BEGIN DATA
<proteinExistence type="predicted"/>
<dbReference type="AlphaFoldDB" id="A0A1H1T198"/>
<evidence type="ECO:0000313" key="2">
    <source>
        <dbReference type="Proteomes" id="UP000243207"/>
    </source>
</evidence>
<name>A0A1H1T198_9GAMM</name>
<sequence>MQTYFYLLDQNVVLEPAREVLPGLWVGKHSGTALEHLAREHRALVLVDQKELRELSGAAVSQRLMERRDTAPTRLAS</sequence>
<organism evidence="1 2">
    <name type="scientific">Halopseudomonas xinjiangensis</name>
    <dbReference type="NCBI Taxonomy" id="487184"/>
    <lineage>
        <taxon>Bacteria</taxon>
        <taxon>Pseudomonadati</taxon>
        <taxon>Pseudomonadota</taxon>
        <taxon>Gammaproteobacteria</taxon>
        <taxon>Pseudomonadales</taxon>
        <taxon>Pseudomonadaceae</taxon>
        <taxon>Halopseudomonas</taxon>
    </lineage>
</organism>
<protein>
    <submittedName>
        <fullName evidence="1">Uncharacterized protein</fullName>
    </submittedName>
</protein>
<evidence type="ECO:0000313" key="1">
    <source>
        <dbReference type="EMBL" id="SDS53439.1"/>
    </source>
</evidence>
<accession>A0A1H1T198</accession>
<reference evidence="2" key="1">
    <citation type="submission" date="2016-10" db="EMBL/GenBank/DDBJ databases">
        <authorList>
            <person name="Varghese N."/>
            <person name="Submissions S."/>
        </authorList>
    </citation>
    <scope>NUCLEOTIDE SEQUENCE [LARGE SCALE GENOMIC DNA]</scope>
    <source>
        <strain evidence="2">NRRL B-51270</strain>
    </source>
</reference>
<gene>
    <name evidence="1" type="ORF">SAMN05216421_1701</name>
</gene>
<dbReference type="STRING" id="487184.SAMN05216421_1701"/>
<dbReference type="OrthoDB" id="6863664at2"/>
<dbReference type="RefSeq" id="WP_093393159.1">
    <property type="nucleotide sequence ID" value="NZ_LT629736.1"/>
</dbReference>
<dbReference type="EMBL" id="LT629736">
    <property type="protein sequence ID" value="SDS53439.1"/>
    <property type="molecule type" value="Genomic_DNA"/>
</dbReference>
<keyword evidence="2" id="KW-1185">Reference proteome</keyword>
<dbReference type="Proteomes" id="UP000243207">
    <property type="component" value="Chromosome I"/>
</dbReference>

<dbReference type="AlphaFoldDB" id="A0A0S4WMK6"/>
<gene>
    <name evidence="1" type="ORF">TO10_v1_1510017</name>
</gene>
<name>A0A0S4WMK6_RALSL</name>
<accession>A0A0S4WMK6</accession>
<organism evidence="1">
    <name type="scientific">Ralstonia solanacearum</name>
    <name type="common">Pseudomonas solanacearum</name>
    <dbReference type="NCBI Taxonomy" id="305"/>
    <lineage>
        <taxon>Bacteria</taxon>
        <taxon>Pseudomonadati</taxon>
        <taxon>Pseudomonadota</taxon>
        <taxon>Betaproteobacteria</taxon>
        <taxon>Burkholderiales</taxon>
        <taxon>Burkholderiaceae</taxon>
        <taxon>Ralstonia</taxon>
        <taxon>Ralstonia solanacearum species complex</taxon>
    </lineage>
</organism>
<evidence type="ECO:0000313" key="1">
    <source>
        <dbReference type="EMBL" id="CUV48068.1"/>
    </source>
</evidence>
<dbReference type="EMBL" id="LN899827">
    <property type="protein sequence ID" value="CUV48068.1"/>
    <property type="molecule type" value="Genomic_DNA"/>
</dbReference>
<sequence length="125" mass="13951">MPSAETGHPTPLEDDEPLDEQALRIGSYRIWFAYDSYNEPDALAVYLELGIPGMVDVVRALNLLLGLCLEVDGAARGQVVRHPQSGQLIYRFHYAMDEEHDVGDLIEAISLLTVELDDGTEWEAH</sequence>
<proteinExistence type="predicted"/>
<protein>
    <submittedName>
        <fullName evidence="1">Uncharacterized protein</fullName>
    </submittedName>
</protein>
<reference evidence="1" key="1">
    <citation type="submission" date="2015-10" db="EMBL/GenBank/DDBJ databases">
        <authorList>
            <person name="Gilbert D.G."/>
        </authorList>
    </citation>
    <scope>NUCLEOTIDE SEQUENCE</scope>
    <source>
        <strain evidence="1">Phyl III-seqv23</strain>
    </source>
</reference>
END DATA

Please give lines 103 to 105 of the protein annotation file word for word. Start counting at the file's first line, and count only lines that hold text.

        </authorList>
    </citation>
    <scope>NUCLEOTIDE SEQUENCE</scope>